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symptoms-of-anencephaly.png The first sonographic diagnosis of a lethal anomaly was anencephaly in 1964. (10) Soon after came the first prenatal diagnosis of fetal aneuploidy in 1968 through amniocentesis. (11) Rapid advances in diagnostic ultrasound, molecular genetic testing, ... Share |


Posted byo Eiz n Monday, 28 May, 2012, 11:02 AM  

Perinatology– also known as maternal f e t a l m e d i c i n e—i s t h a t b r a n c h o f obstetrics c o n c e r n e d w i t h t h e c a r e o f mother and fetus and the handling of highrisk pregnancies.

In recent yeatrs, perinatologists have been incorporating into their practice a new concept in perinatal care called the “perinatal hospice.” This care originated in 1996 with the controversy over “partialbirth abortion.” This abortion method

involved the surgical procedure where the baby would be delivered to the shoulders as a breech, then deliberately held in place while a scissors or other sharp instrument was inserted through the baby’s posterior skull into the brain resulting in death. Many perinatologists believed this procedure so horrible that they sought to find a better way to care for our patients facing the hardest circumstances.(1)

Approximately 0.2-0.3% of newborns die as a result of lethal anomalies.(2) Lethal anomalies now constitute the leading cause of newborns’ deaths at term.(3) This, in concert with our new abilities to find and diagnose fetal anomalies before birth, has led to limited management choices for families.

Previous counseling prior to perinatal hospice generally involved only the recommendation to terminate the pregnancy. Doctors did so for a number of reasons: a desire to “spare” the mother and family a distressing experience, the family’s perceived need to “get it over with,” the physician’s felt need to “do something”  and deal with the discomfort of bereaved parents, misinformation about avoiding complications of pregnancy, and a fear of increased maternal death.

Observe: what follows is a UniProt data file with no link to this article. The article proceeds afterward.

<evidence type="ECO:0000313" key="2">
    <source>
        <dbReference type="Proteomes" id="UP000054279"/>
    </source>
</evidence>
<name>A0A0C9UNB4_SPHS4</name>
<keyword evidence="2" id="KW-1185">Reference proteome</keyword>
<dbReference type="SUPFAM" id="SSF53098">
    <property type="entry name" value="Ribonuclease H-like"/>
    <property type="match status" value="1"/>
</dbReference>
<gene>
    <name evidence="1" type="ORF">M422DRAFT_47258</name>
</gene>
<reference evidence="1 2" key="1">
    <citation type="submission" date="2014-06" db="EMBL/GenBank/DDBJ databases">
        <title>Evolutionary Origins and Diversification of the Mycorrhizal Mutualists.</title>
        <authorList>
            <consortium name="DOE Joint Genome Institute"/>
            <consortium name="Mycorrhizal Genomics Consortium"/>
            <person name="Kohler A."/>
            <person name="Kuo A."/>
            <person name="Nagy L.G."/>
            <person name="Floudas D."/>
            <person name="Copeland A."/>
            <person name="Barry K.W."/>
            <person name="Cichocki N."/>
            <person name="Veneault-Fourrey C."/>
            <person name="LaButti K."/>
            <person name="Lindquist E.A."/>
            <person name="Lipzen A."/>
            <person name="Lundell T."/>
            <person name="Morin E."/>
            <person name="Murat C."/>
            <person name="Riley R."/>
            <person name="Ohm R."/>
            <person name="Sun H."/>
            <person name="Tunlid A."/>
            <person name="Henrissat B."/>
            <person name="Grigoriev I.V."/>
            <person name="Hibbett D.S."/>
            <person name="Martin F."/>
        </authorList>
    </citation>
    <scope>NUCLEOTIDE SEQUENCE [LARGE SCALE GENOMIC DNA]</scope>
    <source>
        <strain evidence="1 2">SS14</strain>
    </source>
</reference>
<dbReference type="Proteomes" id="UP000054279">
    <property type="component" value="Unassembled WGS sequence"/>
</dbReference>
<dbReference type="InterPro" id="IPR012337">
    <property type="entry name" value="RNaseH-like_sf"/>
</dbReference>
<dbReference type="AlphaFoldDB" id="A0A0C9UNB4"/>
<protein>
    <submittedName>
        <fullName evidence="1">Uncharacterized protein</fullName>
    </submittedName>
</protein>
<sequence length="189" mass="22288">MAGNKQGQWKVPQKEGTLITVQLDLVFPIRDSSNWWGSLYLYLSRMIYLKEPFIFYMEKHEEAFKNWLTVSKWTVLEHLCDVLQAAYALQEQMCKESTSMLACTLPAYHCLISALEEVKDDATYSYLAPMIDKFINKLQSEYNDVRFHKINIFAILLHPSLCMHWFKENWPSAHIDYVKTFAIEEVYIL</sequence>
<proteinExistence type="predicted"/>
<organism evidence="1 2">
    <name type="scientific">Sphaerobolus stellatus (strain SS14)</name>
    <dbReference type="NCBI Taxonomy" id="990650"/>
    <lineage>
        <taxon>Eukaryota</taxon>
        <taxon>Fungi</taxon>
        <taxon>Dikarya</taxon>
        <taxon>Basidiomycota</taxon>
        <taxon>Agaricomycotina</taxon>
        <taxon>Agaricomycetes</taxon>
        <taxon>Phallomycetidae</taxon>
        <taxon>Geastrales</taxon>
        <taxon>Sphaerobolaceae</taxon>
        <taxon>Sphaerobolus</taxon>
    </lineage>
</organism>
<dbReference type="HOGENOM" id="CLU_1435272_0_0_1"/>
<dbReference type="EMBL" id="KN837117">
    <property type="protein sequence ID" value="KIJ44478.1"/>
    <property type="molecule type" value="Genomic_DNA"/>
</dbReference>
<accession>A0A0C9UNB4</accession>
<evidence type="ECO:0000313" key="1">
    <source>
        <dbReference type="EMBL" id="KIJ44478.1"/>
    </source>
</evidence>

The literature regarding termination of pregnancy for anomalies finds a different picture. Early, small studies provided an initial glimpse that termination losses were as intense as spontaneous losses. Zeanah, et al., in 1993 reported a case-control study of 23 individuals and found 17% (4/23) suffering depression and 23% (5/23) seeking psychiatric counseling at two months.(4) A more recent study of 253 women from 2-7 years after termination of pregnancy for fetal anomalies prior to 24 weeks by Korenromp et al., in 2005 found that pathologic grief persisted in 3% of patients (2/253) and that 17% (33/253) suffered from symptoms of posttraumatic stress.(5) Finally,

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